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SIGIR Releases Its Final Report

Ford Shelby

This $290,000 Ford GT350 Shelby was given to a New Mexico-based construction contractor as a kickback in exchange for Iraq reconstruction subcontracts.

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This week, the Special Inspector General for Iraq Reconstruction (SIGIR) capped nearly ten years of oversight work with the release of its final report to Congress. Given the dire conditions existing in post-2003 Iraq, which have gotten considerably worse in recent months, the title of the opening chapter in the report could very well be SIGIR’s official motto: Oversight Under Fire.

If you read our blog or use our Federal Contractor Misconduct Database, you are probably familiar with SIGIR, a federal agency created in 2004 to oversee the rebuilding of Iraq. SIGIR has produced hundreds of reports and studies that, in the unforgettable words of Special Inspector General Stuart Bowen, “tell an episodic story of waste.”

It’s a story with a mostly unhappy ending. As we blogged earlier this year, SIGIR warned that no one will ever know how the United States spent billions of dollars in Iraq over the past decade. According to SIGIR’s March 2013 audit report, at least $8 billion of the $53 billion spent up to that point was lost to fraud, waste, and abuse.

Nonetheless, you can’t help but feel somewhat encouraged by SIGIR’s final report. It recounts an impressive list of accomplishments:

  • 220 audits
  • 170 inspections
  • 36 quarterly reports
  • 9 “lessons learned” studies
  • 3 special reports
  • 1 evaluation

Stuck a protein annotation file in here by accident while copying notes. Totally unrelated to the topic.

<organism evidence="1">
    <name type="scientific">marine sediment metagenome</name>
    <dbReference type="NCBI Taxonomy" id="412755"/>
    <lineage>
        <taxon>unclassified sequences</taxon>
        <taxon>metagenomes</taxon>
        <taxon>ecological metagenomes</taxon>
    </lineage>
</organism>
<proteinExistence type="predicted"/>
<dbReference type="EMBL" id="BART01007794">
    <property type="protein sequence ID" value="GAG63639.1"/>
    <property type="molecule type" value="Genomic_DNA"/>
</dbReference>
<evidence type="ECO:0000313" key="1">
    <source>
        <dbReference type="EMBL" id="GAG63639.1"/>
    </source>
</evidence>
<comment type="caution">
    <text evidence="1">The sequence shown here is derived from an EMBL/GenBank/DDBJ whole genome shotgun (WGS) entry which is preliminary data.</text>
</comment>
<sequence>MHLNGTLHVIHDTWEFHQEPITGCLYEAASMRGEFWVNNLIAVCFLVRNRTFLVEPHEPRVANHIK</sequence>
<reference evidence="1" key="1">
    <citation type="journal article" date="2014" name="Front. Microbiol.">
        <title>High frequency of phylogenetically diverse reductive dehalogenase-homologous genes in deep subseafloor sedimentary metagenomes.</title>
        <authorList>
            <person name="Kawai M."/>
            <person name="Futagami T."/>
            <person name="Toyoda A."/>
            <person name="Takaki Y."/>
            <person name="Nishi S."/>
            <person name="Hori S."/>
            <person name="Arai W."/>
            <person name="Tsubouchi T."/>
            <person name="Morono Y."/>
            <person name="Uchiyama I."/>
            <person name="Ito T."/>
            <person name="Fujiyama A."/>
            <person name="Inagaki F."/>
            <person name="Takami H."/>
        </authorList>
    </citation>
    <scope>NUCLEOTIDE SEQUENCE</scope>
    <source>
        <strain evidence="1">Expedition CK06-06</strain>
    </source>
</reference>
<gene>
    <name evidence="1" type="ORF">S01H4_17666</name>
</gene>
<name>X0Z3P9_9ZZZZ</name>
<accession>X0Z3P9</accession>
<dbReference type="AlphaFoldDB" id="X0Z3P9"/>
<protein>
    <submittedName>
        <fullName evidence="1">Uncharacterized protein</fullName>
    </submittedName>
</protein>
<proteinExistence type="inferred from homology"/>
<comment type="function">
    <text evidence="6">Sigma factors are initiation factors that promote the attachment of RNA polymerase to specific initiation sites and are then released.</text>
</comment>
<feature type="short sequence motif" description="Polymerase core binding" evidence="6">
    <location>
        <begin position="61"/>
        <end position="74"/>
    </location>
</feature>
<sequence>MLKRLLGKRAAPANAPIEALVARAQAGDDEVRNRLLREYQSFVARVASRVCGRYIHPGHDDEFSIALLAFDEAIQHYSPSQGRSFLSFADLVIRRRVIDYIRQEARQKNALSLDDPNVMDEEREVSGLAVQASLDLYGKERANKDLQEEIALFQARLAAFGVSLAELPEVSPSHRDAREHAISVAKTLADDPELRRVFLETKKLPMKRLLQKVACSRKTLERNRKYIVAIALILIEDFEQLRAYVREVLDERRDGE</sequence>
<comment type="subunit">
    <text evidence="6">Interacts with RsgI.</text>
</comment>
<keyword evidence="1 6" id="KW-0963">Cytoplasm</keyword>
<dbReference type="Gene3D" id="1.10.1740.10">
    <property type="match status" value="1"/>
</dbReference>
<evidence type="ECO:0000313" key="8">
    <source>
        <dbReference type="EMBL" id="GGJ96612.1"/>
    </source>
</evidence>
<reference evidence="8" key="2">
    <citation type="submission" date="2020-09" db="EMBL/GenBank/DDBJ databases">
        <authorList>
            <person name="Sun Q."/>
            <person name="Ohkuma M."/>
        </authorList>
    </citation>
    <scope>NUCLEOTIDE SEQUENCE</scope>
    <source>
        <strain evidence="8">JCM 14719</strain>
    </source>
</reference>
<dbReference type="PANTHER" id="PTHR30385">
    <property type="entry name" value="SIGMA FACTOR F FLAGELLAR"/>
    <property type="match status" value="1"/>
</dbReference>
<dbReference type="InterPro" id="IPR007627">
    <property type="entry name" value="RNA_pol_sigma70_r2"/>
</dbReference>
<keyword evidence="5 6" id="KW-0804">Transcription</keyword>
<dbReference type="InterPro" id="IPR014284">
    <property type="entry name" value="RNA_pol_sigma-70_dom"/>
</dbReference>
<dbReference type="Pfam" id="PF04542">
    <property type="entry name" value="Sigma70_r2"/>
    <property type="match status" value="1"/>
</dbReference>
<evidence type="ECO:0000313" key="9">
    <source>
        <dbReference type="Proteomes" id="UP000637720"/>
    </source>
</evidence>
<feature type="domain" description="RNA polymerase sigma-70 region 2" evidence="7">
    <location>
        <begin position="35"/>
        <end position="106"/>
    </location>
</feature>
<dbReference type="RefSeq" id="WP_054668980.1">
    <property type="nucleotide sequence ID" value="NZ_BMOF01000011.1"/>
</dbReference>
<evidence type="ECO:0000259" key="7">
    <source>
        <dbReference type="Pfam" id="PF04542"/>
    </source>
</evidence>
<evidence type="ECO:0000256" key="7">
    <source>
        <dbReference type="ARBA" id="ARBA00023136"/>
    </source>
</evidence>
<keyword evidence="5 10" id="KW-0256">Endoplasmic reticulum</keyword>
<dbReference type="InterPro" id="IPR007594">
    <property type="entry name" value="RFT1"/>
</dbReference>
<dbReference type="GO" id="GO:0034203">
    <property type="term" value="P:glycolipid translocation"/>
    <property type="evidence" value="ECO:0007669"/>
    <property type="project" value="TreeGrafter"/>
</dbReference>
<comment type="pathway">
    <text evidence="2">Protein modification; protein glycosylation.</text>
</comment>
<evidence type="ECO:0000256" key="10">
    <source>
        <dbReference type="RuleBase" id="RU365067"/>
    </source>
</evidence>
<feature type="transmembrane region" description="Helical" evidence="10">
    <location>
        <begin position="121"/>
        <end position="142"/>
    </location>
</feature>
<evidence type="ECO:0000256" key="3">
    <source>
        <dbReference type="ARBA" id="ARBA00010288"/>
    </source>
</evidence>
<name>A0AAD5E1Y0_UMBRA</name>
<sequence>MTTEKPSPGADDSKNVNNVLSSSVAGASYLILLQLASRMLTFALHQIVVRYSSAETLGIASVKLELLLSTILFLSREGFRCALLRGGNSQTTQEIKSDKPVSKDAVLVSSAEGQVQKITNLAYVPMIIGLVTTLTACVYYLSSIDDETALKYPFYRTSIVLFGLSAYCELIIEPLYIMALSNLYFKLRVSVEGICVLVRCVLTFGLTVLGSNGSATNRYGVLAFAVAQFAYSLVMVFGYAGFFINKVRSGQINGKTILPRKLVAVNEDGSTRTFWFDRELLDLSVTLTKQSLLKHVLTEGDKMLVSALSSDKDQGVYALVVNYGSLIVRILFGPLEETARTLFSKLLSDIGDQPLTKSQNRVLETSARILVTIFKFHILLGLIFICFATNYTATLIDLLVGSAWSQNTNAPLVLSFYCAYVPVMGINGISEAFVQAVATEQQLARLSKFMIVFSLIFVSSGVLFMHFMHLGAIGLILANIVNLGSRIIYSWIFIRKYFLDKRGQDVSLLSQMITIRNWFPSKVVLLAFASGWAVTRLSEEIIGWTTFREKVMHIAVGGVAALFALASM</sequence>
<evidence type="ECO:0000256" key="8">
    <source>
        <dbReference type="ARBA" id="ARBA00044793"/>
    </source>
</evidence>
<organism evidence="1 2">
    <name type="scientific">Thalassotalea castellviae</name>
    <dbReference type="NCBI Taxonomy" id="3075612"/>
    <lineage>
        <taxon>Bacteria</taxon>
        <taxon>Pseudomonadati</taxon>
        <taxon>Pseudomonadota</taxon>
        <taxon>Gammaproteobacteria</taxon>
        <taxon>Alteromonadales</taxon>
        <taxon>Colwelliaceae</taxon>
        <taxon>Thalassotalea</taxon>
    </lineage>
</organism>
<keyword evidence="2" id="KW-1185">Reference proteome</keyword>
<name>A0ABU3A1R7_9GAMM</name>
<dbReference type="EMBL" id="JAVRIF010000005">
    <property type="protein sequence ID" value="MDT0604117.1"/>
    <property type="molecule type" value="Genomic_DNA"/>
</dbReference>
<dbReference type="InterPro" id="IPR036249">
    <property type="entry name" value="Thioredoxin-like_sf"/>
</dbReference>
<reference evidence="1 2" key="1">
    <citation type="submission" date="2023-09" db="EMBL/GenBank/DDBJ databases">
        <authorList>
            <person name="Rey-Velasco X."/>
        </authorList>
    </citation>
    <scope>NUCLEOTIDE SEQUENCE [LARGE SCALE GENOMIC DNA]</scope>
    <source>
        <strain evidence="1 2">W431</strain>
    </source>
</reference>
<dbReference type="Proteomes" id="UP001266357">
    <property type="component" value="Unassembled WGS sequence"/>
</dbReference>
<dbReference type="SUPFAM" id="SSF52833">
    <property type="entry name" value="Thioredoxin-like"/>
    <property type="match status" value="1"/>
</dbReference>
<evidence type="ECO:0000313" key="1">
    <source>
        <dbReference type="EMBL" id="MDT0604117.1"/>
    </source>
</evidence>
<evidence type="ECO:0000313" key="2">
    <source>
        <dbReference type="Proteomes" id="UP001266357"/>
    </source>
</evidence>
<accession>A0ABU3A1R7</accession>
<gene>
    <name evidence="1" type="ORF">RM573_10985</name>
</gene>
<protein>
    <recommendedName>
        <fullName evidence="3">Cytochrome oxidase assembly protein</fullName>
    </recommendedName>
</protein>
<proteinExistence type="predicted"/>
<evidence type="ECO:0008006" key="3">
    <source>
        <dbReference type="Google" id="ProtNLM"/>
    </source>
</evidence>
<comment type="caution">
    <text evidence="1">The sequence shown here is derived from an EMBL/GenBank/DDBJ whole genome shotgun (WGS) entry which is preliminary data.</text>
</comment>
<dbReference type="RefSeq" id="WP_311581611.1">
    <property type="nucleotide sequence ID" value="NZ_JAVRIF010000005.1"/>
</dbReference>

• a total of more than 20,000 pages of reporting
  • 37 appearances providing testimony before Congress

Those audits, inspections, and investigations had tangible results:

  • 90 convictions
  • 106 contractor suspensions
  • 139 contractor debarments

SIGIR issued a total of 487 recommendations for ways Congress, the military, and the executive departments can improve nearly every aspect of stabilization and reconstruction operations. One of the recommendations, the establishment of a permanent inspector general for contingency operations, was taken up by Congress in a bill introduced in June that would create the United States Office for Contingency Operations (USOCO).

The bottom line is that SIGIR, like all Inspectors General, delivered plenty of bang for the taxpayers’ buck. SIGIR provided nearly $2 billion in financial benefits, including nearly $645 million in direct savings and more than $192 million in court-ordered recoveries, at a cost to taxpayers of only $245 million. That’s a return of about $8 for every $1 invested in Iraq oversight.

Image from SIGIR.

By: Neil Gordon
Investigator, POGO

Neil Gordon, Investigator Neil Gordon is an investigator for the Project On Government Oversight. Neil investigates and maintains POGO's Federal Contractor Misconduct Database.

Topics: Contract Oversight

Related Content: Contractor Accountability, Federal Contractor Misconduct, Inspector General Oversight, Iraq & Afghanistan Reconstruction Contracts, Waste

Authors: Neil Gordon

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